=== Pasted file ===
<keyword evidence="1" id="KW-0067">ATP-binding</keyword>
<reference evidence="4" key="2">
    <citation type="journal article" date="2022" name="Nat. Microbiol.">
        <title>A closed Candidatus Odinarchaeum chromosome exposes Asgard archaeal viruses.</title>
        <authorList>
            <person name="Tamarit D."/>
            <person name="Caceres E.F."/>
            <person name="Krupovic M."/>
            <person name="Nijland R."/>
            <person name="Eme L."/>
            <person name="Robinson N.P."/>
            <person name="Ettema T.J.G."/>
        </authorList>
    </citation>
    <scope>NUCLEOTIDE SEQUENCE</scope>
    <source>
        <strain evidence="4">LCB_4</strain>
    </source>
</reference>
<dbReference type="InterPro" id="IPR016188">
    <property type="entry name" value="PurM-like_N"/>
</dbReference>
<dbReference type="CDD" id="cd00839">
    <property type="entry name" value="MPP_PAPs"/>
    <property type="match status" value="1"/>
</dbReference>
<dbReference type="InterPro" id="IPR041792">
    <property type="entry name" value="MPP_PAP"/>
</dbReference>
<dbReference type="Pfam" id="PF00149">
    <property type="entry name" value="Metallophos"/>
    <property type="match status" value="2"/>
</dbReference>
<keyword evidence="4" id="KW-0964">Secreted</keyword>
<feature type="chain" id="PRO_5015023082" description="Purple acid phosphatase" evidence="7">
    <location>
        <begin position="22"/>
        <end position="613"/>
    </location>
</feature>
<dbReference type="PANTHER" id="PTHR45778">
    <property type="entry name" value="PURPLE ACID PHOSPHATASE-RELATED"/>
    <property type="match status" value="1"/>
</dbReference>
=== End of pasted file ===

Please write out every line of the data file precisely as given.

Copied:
<keyword evidence="1" id="KW-0067">ATP-binding</keyword>
<reference evidence="4" key="2">
    <citation type="journal article" date="2022" name="Nat. Microbiol.">
        <title>A closed Candidatus Odinarchaeum chromosome exposes Asgard archaeal viruses.</title>
        <authorList>
            <person name="Tamarit D."/>
            <person name="Caceres E.F."/>
            <person name="Krupovic M."/>
            <person name="Nijland R."/>
            <person name="Eme L."/>
            <person name="Robinson N.P."/>
            <person name="Ettema T.J.G."/>
        </authorList>
    </citation>
    <scope>NUCLEOTIDE SEQUENCE</scope>
    <source>
        <strain evidence="4">LCB_4</strain>
    </source>
</reference>
<dbReference type="InterPro" id="IPR016188">
    <property type="entry name" value="PurM-like_N"/>
</dbReference>
<dbReference type="CDD" id="cd00839">
    <property type="entry name" value="MPP_PAPs"/>
    <property type="match status" value="1"/>
</dbReference>
<dbReference type="InterPro" id="IPR041792">
    <property type="entry name" value="MPP_PAP"/>
</dbReference>
<dbReference type="Pfam" id="PF00149">
    <property type="entry name" value="Metallophos"/>
    <property type="match status" value="2"/>
</dbReference>
<keyword evidence="4" id="KW-0964">Secreted</keyword>
<feature type="chain" id="PRO_5015023082" description="Purple acid phosphatase" evidence="7">
    <location>
        <begin position="22"/>
        <end position="613"/>
    </location>
</feature>
<dbReference type="PANTHER" id="PTHR45778">
    <property type="entry name" value="PURPLE ACID PHOSPHATASE-RELATED"/>
    <property type="match status" value="1"/>
</dbReference>